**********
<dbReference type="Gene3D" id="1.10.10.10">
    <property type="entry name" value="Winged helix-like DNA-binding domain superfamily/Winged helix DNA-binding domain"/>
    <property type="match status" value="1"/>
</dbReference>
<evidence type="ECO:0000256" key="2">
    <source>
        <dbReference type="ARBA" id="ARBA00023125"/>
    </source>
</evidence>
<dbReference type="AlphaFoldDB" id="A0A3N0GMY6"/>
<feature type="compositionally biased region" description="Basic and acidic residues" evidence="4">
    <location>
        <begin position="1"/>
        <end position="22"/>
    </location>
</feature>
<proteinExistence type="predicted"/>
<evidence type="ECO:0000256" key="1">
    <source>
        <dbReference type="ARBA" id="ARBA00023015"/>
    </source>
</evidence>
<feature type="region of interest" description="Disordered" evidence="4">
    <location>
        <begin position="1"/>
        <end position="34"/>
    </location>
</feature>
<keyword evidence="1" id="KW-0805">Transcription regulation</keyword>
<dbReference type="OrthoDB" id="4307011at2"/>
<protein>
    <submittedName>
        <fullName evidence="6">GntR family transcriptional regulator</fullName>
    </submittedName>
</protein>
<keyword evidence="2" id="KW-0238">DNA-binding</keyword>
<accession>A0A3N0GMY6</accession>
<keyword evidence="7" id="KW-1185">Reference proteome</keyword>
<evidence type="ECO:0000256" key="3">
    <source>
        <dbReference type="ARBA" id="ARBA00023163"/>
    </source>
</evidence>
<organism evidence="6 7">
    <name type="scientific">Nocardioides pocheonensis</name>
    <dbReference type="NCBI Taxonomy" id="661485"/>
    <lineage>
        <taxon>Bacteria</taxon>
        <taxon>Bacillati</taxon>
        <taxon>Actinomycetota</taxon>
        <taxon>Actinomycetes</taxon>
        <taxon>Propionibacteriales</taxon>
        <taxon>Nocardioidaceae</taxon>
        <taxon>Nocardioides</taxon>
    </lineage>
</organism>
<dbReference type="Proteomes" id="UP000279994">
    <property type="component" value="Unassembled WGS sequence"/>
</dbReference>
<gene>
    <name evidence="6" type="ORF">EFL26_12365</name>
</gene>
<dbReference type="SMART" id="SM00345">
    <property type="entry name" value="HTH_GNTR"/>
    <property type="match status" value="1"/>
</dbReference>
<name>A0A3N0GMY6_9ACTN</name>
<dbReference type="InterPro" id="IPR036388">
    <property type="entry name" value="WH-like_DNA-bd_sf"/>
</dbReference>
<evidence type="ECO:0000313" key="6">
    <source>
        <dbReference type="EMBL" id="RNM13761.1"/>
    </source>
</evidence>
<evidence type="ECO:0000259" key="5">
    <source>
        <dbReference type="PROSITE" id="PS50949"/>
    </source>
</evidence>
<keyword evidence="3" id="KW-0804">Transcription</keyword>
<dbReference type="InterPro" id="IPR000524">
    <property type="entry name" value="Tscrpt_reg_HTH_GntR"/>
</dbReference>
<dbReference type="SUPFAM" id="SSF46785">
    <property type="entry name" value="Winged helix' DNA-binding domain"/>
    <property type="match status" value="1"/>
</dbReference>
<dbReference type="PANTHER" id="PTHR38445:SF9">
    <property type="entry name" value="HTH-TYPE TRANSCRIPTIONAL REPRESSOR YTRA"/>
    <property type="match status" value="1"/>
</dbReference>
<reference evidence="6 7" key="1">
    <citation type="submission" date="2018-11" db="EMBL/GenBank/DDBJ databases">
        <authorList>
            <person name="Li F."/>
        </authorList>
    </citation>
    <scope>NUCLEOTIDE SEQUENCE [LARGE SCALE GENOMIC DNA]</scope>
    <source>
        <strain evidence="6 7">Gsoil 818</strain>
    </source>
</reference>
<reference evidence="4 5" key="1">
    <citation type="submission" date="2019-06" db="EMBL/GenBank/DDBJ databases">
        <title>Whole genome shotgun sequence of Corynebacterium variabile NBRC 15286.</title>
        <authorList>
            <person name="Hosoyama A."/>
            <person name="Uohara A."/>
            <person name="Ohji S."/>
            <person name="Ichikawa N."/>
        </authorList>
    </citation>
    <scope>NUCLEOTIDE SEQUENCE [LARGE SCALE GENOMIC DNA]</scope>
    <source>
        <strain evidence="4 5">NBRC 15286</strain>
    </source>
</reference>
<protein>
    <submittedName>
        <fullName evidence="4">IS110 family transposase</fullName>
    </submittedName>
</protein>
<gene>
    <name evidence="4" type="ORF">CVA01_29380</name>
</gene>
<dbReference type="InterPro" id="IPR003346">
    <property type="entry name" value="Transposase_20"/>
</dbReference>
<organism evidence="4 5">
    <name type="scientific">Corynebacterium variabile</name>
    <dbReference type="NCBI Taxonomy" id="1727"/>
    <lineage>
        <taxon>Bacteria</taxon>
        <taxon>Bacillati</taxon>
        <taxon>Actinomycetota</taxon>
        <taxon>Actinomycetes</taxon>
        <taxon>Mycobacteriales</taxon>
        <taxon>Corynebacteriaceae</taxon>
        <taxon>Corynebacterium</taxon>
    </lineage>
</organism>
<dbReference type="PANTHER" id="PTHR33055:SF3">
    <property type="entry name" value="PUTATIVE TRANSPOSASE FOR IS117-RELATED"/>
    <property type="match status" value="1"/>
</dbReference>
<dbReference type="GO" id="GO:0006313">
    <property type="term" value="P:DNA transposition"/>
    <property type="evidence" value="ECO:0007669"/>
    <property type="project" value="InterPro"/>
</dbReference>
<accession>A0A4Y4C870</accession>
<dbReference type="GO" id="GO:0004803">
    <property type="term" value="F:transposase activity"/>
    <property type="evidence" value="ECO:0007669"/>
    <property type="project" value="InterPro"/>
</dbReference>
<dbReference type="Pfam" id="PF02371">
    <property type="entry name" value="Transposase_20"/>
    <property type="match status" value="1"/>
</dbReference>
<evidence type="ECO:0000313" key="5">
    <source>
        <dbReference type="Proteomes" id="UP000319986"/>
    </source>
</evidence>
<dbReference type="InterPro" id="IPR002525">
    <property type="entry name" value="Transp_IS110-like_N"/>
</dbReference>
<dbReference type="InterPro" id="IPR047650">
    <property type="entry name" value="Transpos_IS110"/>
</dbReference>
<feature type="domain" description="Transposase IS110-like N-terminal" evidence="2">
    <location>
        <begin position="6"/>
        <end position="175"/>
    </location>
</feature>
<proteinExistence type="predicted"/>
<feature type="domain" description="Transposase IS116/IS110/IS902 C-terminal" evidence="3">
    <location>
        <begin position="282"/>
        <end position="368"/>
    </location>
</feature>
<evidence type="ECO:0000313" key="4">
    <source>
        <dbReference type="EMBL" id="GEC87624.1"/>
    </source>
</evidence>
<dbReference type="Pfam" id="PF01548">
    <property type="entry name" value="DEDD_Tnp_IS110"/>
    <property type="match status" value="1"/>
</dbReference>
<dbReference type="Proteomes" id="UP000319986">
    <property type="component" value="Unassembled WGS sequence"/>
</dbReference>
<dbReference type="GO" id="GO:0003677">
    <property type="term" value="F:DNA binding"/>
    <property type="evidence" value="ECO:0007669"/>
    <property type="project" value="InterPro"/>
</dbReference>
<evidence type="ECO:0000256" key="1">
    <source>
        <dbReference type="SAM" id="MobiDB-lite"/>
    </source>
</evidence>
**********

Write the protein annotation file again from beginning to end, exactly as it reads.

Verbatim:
<dbReference type="Gene3D" id="1.10.10.10">
    <property type="entry name" value="Winged helix-like DNA-binding domain superfamily/Winged helix DNA-binding domain"/>
    <property type="match status" value="1"/>
</dbReference>
<evidence type="ECO:0000256" key="2">
    <source>
        <dbReference type="ARBA" id="ARBA00023125"/>
    </source>
</evidence>
<dbReference type="AlphaFoldDB" id="A0A3N0GMY6"/>
<feature type="compositionally biased region" description="Basic and acidic residues" evidence="4">
    <location>
        <begin position="1"/>
        <end position="22"/>
    </location>
</feature>
<proteinExistence type="predicted"/>
<evidence type="ECO:0000256" key="1">
    <source>
        <dbReference type="ARBA" id="ARBA00023015"/>
    </source>
</evidence>
<feature type="region of interest" description="Disordered" evidence="4">
    <location>
        <begin position="1"/>
        <end position="34"/>
    </location>
</feature>
<keyword evidence="1" id="KW-0805">Transcription regulation</keyword>
<dbReference type="OrthoDB" id="4307011at2"/>
<protein>
    <submittedName>
        <fullName evidence="6">GntR family transcriptional regulator</fullName>
    </submittedName>
</protein>
<keyword evidence="2" id="KW-0238">DNA-binding</keyword>
<accession>A0A3N0GMY6</accession>
<keyword evidence="7" id="KW-1185">Reference proteome</keyword>
<evidence type="ECO:0000256" key="3">
    <source>
        <dbReference type="ARBA" id="ARBA00023163"/>
    </source>
</evidence>
<organism evidence="6 7">
    <name type="scientific">Nocardioides pocheonensis</name>
    <dbReference type="NCBI Taxonomy" id="661485"/>
    <lineage>
        <taxon>Bacteria</taxon>
        <taxon>Bacillati</taxon>
        <taxon>Actinomycetota</taxon>
        <taxon>Actinomycetes</taxon>
        <taxon>Propionibacteriales</taxon>
        <taxon>Nocardioidaceae</taxon>
        <taxon>Nocardioides</taxon>
    </lineage>
</organism>
<dbReference type="Proteomes" id="UP000279994">
    <property type="component" value="Unassembled WGS sequence"/>
</dbReference>
<gene>
    <name evidence="6" type="ORF">EFL26_12365</name>
</gene>
<dbReference type="SMART" id="SM00345">
    <property type="entry name" value="HTH_GNTR"/>
    <property type="match status" value="1"/>
</dbReference>
<name>A0A3N0GMY6_9ACTN</name>
<dbReference type="InterPro" id="IPR036388">
    <property type="entry name" value="WH-like_DNA-bd_sf"/>
</dbReference>
<evidence type="ECO:0000313" key="6">
    <source>
        <dbReference type="EMBL" id="RNM13761.1"/>
    </source>
</evidence>
<evidence type="ECO:0000259" key="5">
    <source>
        <dbReference type="PROSITE" id="PS50949"/>
    </source>
</evidence>
<keyword evidence="3" id="KW-0804">Transcription</keyword>
<dbReference type="InterPro" id="IPR000524">
    <property type="entry name" value="Tscrpt_reg_HTH_GntR"/>
</dbReference>
<dbReference type="SUPFAM" id="SSF46785">
    <property type="entry name" value="Winged helix' DNA-binding domain"/>
    <property type="match status" value="1"/>
</dbReference>
<dbReference type="PANTHER" id="PTHR38445:SF9">
    <property type="entry name" value="HTH-TYPE TRANSCRIPTIONAL REPRESSOR YTRA"/>
    <property type="match status" value="1"/>
</dbReference>
<reference evidence="6 7" key="1">
    <citation type="submission" date="2018-11" db="EMBL/GenBank/DDBJ databases">
        <authorList>
            <person name="Li F."/>
        </authorList>
    </citation>
    <scope>NUCLEOTIDE SEQUENCE [LARGE SCALE GENOMIC DNA]</scope>
    <source>
        <strain evidence="6 7">Gsoil 818</strain>
    </source>
</reference>
<reference evidence="4 5" key="1">
    <citation type="submission" date="2019-06" db="EMBL/GenBank/DDBJ databases">
        <title>Whole genome shotgun sequence of Corynebacterium variabile NBRC 15286.</title>
        <authorList>
            <person name="Hosoyama A."/>
            <person name="Uohara A."/>
            <person name="Ohji S."/>
            <person name="Ichikawa N."/>
        </authorList>
    </citation>
    <scope>NUCLEOTIDE SEQUENCE [LARGE SCALE GENOMIC DNA]</scope>
    <source>
        <strain evidence="4 5">NBRC 15286</strain>
    </source>
</reference>
<protein>
    <submittedName>
        <fullName evidence="4">IS110 family transposase</fullName>
    </submittedName>
</protein>
<gene>
    <name evidence="4" type="ORF">CVA01_29380</name>
</gene>
<dbReference type="InterPro" id="IPR003346">
    <property type="entry name" value="Transposase_20"/>
</dbReference>
<organism evidence="4 5">
    <name type="scientific">Corynebacterium variabile</name>
    <dbReference type="NCBI Taxonomy" id="1727"/>
    <lineage>
        <taxon>Bacteria</taxon>
        <taxon>Bacillati</taxon>
        <taxon>Actinomycetota</taxon>
        <taxon>Actinomycetes</taxon>
        <taxon>Mycobacteriales</taxon>
        <taxon>Corynebacteriaceae</taxon>
        <taxon>Corynebacterium</taxon>
    </lineage>
</organism>
<dbReference type="PANTHER" id="PTHR33055:SF3">
    <property type="entry name" value="PUTATIVE TRANSPOSASE FOR IS117-RELATED"/>
    <property type="match status" value="1"/>
</dbReference>
<dbReference type="GO" id="GO:0006313">
    <property type="term" value="P:DNA transposition"/>
    <property type="evidence" value="ECO:0007669"/>
    <property type="project" value="InterPro"/>
</dbReference>
<accession>A0A4Y4C870</accession>
<dbReference type="GO" id="GO:0004803">
    <property type="term" value="F:transposase activity"/>
    <property type="evidence" value="ECO:0007669"/>
    <property type="project" value="InterPro"/>
</dbReference>
<dbReference type="Pfam" id="PF02371">
    <property type="entry name" value="Transposase_20"/>
    <property type="match status" value="1"/>
</dbReference>
<evidence type="ECO:0000313" key="5">
    <source>
        <dbReference type="Proteomes" id="UP000319986"/>
    </source>
</evidence>
<dbReference type="InterPro" id="IPR002525">
    <property type="entry name" value="Transp_IS110-like_N"/>
</dbReference>
<dbReference type="InterPro" id="IPR047650">
    <property type="entry name" value="Transpos_IS110"/>
</dbReference>
<feature type="domain" description="Transposase IS110-like N-terminal" evidence="2">
    <location>
        <begin position="6"/>
        <end position="175"/>
    </location>
</feature>
<proteinExistence type="predicted"/>
<feature type="domain" description="Transposase IS116/IS110/IS902 C-terminal" evidence="3">
    <location>
        <begin position="282"/>
        <end position="368"/>
    </location>
</feature>
<evidence type="ECO:0000313" key="4">
    <source>
        <dbReference type="EMBL" id="GEC87624.1"/>
    </source>
</evidence>
<dbReference type="Pfam" id="PF01548">
    <property type="entry name" value="DEDD_Tnp_IS110"/>
    <property type="match status" value="1"/>
</dbReference>
<dbReference type="Proteomes" id="UP000319986">
    <property type="component" value="Unassembled WGS sequence"/>
</dbReference>
<dbReference type="GO" id="GO:0003677">
    <property type="term" value="F:DNA binding"/>
    <property type="evidence" value="ECO:0007669"/>
    <property type="project" value="InterPro"/>
</dbReference>
<evidence type="ECO:0000256" key="1">
    <source>
        <dbReference type="SAM" id="MobiDB-lite"/>
    </source>
</evidence>